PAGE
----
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<title>Adding Files to the Root of a Build</title>
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	<h1>Adding Files to the Root of a Build</h1>
	<p>
	Root files are files that must be packaged with an Eclipse install but are not features or plug-ins.  Common examples are the eclipse executable and ini files as well as licensing files.<br>Root files are contributed to a build by features containing the appropriate root properties.</p>
	
	<h2>Root file Properties</h2>
	<table border="5" cellspacing="0" cellpadding="1">
		<tr>
			<td><pre>root</pre></td>
			<td>Specify a list comma separated list of files or folders to be included in all configurations being built.  <br>Relative paths are relative to the containing feature.  Use &quot;file:&quot; to specify a file and &quot;absolute:&quot; to use an absolute path.<br>
			Examples:
				<ul>	
					<li><b><tt>root=rootfiles</tt></b>: A relative path to a folder, the contents of the folder are included</li>
					<li><tt><b>root=file:license.html,licenses</b></tt>: A relative path to a "license.html" file, and a relative path to a "licenses" folder</li>
					<li><tt><b>root=absolute:/eclipse/rootfiles</b></tt>: An absolute path to a folder, the contents of the folder are included</li>
					<li><tt><b>root=absolute:file:/eclipse/about.html,file:lib/*.so*</b></tt>: An absolute path to include &quot;about.html&quot;, as well as a relative path to include all the *.so* files under the lib folder.</li>
				</ul>
			<p>Each comma separated entry becomes an ant fileset.  If the entry refers to a folder, then that folder is the "dir" parameter of the fileset and a "**" is used as the "includes" parameter.  If the entry is a file, then the containing directory of the file becomes the "dir" parameter and the file is specified in the "includes" parameter.</p>
			<p>For all relative files, the property <tt>${baseDir}</tt> will be used in the directory.  This <tt>${baseDir}</tt> property will be feature's root directory where the generated build.xml file will be located.</p>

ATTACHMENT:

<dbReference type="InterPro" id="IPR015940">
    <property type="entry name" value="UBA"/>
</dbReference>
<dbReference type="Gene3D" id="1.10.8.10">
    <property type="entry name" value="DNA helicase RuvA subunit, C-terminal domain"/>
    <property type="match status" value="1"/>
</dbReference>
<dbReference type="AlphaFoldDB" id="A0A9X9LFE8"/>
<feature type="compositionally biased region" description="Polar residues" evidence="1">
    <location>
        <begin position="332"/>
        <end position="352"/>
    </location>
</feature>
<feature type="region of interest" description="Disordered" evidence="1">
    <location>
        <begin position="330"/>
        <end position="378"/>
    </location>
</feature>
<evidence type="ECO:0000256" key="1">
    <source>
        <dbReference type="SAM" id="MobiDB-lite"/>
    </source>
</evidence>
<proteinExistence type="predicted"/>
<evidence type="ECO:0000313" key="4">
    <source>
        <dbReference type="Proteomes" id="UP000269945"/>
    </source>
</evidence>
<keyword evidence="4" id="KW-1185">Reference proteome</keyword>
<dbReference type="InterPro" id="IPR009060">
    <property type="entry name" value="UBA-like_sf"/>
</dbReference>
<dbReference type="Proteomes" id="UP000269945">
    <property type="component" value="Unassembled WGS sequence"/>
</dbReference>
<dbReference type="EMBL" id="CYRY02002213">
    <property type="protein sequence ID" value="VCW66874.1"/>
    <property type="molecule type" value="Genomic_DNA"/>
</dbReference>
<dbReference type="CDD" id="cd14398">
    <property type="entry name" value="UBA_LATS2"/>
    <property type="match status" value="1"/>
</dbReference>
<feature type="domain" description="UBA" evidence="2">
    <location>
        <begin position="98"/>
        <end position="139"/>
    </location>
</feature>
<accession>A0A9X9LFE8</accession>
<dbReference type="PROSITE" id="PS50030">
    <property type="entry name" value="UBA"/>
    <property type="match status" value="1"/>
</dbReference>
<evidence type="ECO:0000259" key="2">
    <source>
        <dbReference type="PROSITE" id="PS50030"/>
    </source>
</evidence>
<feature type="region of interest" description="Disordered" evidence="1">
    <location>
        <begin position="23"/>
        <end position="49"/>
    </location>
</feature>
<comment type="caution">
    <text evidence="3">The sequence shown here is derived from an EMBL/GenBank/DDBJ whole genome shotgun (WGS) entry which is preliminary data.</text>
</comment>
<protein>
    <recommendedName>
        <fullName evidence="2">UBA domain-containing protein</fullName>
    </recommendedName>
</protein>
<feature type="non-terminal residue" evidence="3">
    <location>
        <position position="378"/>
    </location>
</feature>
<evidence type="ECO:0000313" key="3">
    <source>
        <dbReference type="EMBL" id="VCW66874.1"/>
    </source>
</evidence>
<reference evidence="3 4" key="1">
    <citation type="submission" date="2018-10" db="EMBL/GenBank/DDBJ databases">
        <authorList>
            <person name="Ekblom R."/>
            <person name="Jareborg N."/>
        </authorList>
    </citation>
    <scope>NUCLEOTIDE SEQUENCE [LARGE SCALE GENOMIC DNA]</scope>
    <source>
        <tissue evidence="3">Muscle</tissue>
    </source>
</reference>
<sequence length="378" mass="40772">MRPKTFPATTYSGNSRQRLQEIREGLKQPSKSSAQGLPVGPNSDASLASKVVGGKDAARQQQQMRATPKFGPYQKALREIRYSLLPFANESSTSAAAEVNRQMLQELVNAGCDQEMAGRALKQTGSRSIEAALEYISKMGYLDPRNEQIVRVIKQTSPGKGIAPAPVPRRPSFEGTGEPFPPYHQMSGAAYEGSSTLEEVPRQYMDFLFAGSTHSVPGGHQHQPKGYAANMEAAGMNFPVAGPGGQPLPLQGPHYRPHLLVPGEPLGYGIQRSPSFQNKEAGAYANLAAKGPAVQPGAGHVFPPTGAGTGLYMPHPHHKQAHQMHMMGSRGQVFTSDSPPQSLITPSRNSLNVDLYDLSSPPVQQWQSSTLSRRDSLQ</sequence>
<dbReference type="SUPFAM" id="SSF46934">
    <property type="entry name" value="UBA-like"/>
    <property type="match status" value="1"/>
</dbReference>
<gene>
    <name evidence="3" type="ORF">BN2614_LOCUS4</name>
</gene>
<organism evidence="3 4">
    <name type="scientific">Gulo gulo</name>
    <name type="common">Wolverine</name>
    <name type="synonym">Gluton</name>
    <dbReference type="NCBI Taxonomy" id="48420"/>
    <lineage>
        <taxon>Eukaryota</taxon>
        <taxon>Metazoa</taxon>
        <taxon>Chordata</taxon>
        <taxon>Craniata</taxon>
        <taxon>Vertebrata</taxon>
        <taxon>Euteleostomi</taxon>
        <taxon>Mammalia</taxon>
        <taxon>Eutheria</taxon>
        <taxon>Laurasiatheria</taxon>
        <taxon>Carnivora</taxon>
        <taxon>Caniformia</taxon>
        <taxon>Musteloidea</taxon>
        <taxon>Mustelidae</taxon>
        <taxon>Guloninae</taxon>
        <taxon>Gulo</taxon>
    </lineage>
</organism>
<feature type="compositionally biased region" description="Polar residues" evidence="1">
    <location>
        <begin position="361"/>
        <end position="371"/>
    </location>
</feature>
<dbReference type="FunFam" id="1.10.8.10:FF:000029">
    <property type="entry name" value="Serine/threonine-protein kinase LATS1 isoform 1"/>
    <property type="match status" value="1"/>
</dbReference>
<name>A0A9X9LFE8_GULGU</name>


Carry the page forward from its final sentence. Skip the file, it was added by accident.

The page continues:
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			<td><pre>root.&lt;config&gt;</pre></td>
			<td>Specify a list of files or folders to be included for the given configuration.  Configurations specified here should correspond to configurations in the <tt>configs</tt> property for the build.
			   Relative paths are relative to the containing feature.  The same "file:" and "absolute:" prefixes used in the "root" property also apply here.<br>
			Examples:
				<ul>	
					<li><tt><b>root.win32.win32.x86=rootfiles</b></tt>: A relative path to a folder, the contents of the folder are included in the win32.win32.x86 configuration</li>
					<li><tt><b>root.linux.gtk.x86=absolute:file:about.html</b></tt>: An absolute path to a file to include in the linux.gtk.x86 configuration.</li>
				</ul>
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		<tr>
			<td><pre>root.folder.&lt;subfolder&gt;</pre><br><pre>root.&lt;config&gt;.folder.&lt;subfolder&gt;</pre></td>
			<td>Similar to the &quot;<tt>root</tt>&quot; and &quot;<tt>root.&lt;config&gt;</tt>&quot; properties, except that instead of being copied into the root of the eclipse install, files and folders are instea copied into the given subfolder.
			<br>  Relative paths are relative to the containing feature.  The same "<tt>file:</tt>" and "<tt>absolute:</tt>" prefixes used in the "<tt>root</tt>" property also apply here.<br>
			Examples:
				<ul>	
					<li><tt><b>root.folder.docs/html=html_files</b></tt>: The contents of the feature's &quot;html_files&quot; folder are copied into the docs/html folder in the eclipse install.</li>
					<li><tt><b>root.linux.gtk.x86.folder.jre=absolute:/build/jres/linux</b></tt>: An absolute path,  the contents of the /build/jres/linux folder are copied into the jre folder of the eclipse install.</li>
				</ul>
				
				These properties are used by PDE/UI when a JRE is specified in a .product file for export.  PDE/Build does not currently support including a JRE using the .product file, and these properties would need to be specified in a feature in to include a JRE in a headless product build.